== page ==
Blog by Steve Laug
Jeff and I picked up this collection of older pipes that came from an older professor who taught in Eastern Europe and still does when he can get there. There are a broad assortment of meerschaums, clays and some briars.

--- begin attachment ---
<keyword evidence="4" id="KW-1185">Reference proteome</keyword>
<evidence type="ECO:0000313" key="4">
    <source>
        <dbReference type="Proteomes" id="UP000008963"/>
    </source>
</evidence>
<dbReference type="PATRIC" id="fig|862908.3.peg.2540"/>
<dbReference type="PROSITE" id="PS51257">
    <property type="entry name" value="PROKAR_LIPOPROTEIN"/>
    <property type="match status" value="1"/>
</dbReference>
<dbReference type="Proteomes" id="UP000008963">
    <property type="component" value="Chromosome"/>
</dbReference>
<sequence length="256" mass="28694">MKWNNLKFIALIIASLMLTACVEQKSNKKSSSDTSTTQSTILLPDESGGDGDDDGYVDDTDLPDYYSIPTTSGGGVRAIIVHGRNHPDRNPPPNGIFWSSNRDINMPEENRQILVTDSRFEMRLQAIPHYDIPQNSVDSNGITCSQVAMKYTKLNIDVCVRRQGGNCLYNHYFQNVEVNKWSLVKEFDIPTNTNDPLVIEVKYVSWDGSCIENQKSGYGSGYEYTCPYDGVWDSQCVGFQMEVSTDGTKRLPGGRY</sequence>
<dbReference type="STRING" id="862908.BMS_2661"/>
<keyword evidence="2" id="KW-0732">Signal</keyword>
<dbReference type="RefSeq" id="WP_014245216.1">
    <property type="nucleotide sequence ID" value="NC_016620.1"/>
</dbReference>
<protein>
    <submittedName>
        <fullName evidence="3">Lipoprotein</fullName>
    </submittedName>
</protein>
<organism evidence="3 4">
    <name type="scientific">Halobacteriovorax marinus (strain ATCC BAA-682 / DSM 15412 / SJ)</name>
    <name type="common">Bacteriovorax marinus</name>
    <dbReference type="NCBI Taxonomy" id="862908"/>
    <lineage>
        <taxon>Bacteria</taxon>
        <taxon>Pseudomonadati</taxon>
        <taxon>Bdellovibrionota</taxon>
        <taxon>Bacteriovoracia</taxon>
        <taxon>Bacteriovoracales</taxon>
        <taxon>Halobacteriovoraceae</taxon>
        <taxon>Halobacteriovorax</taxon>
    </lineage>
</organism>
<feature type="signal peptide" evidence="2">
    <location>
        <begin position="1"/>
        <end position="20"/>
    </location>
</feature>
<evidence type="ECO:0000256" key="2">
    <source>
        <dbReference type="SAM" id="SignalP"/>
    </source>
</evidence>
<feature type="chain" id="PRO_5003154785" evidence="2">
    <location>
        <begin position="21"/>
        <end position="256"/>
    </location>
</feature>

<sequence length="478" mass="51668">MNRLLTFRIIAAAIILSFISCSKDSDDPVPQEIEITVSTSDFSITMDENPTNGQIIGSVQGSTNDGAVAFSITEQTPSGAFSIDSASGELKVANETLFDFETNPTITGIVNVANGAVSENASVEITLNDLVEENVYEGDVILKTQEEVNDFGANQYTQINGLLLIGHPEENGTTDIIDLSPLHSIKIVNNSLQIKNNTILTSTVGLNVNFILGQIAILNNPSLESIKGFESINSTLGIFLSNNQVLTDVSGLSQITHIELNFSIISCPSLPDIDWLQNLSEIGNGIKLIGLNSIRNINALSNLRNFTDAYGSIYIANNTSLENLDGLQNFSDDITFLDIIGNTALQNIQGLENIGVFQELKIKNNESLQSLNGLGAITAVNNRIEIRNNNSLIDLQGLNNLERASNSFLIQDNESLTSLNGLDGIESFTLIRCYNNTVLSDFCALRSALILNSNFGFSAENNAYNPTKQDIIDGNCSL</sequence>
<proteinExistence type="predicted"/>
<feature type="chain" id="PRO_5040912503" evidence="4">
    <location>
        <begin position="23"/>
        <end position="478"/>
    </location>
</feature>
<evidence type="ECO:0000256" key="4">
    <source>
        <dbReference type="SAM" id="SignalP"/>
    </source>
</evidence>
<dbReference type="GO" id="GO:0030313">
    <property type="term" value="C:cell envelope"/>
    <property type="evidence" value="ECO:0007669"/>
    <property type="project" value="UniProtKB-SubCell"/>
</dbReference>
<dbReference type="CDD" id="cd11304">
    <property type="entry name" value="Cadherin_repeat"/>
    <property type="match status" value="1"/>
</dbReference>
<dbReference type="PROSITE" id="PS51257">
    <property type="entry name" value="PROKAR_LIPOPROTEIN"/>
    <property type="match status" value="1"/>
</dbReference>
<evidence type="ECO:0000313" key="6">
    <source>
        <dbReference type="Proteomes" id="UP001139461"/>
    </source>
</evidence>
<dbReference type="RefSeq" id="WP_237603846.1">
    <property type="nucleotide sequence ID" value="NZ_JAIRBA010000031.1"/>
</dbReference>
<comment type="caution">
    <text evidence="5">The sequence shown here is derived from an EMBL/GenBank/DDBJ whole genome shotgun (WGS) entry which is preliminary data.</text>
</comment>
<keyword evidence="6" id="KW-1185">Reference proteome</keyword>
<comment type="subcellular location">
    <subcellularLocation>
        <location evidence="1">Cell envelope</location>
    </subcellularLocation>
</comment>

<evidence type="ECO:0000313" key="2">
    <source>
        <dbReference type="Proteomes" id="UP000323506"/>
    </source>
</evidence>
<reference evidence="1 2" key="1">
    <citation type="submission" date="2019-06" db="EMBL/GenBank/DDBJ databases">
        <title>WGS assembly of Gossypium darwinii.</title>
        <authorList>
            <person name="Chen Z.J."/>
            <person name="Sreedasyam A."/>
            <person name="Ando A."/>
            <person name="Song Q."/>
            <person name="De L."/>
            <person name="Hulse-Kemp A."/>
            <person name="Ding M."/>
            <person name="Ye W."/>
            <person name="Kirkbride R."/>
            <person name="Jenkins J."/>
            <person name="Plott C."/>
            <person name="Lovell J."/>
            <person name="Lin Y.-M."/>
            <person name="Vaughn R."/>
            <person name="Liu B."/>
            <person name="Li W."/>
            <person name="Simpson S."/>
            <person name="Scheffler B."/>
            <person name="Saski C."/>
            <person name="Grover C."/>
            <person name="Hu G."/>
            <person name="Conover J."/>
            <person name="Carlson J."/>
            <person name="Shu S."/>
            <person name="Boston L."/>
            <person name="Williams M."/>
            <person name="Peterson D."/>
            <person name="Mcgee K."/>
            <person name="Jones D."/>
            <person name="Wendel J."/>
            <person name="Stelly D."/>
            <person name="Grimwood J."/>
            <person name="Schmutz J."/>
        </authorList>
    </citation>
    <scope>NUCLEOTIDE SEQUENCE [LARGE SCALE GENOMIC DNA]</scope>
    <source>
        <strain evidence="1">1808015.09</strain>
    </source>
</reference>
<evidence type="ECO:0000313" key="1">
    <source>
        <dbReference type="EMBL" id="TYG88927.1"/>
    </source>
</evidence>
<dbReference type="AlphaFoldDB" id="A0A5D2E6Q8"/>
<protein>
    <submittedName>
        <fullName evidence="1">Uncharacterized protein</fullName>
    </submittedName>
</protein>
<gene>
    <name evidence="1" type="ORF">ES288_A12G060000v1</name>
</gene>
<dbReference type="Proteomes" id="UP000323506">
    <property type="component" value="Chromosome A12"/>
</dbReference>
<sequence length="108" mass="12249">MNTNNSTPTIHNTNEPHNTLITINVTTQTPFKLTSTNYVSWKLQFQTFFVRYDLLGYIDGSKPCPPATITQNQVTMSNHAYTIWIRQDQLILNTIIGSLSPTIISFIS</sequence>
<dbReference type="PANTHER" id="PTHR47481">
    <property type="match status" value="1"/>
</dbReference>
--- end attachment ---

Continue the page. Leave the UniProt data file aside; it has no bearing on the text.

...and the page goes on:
The first of these is an Ulm pipe I believe. The bowl is meerschaum and quite large and heavy. It has a metal wind cap over a rim cap as well as a shank cap and ferrule to hold the carved Cherry wood stem with a horn end, flexible hose portion and horn stem. It is an old timer that comes from that area of Europe. It is dirty and scratched but every kilometer of its journey can be seen in the bowl and shank of the pipe. I am looking forward to working on it. Here are some photos that were included by the seller. The second pipe is also a meerschaum. It has a wind and rim cap that is quite fancy. There is a shank end cape as well. The stem has a horn end and horn mouth piece with a flexible hose portion in the middle that is in quite good condition. The photos below show the pipe from a variety of angles and close up views. It will be another fun one to work on. The third one is a clay cutty or tavern pipe. It has some rich patina developing along the shank and bowl. It is quite delicate so I am quite amazed that it is still undamaged. Next is an older Peterson and one of the briar pipes in the collection. It is hard to read the silver hallmarks on the ferrule but the shape speaks of it being older. Here is the second briar pipe – a Sasieni Four Dot with a gold (coloured?) band that is like a pile of nuggets. Not my favourite pipe but look at the sandblast on the bowl and the condition of the stem. It is a pretty looking billiard with an ugly band. Back to another meerschaum. This one is a bent billiard with a rectangular shank, band and saddle stem. The stem is probably Bakelite but I am not sure. I will know more once I have it in hand to clean and restore. The third briar is a Savinelli Dry System pipe. The bowl has a great sandblast. The nickel ferrule is made for the filter style stem that holds a Savinelli Balsa Filter. Another of the older briars was made sometime between the late 1890s and early 1900s. It is a WDC (William DeMuth and Co. Bakelite French Briar straight Bulldog. The band around the shank is rolled gold with a floral pattern around the sides. The stem is ruby Bakelite and it is an attractive looking pipe. The last briar pipes was a bent apple bowl with a rolled gold rim cap and band on the shank. The pattern on both seems to be leaves or floral. I will know more for sure when it arrives here. The shank is stamped WDC in a triangle same as the pipe above. It was a well smoked with a thick cake in the bowl. The next pipe is a porcelain pipe that has come to be known as a wine pipe. The bowl and the base are porcelain and are fired with a beautiful figure on the bowl and accoutrements on the base. The shank is cherrywood and the top is horn that has a horn stem screwed into it. It is a fascinating pipe that I want to know more about once I start working on it. These are all with Jeff at the moment for him to work his magic. It will be a fun haul to work on as all have a fair bit of age on them and all have differing issues that will need to be dealt with. Keep an eye out on the blog for these pipes once I start working on them. There are really some fascinating pieces here that I can’t wait to ferret out the history about. Thanks for sharing in my excitement. Cheers.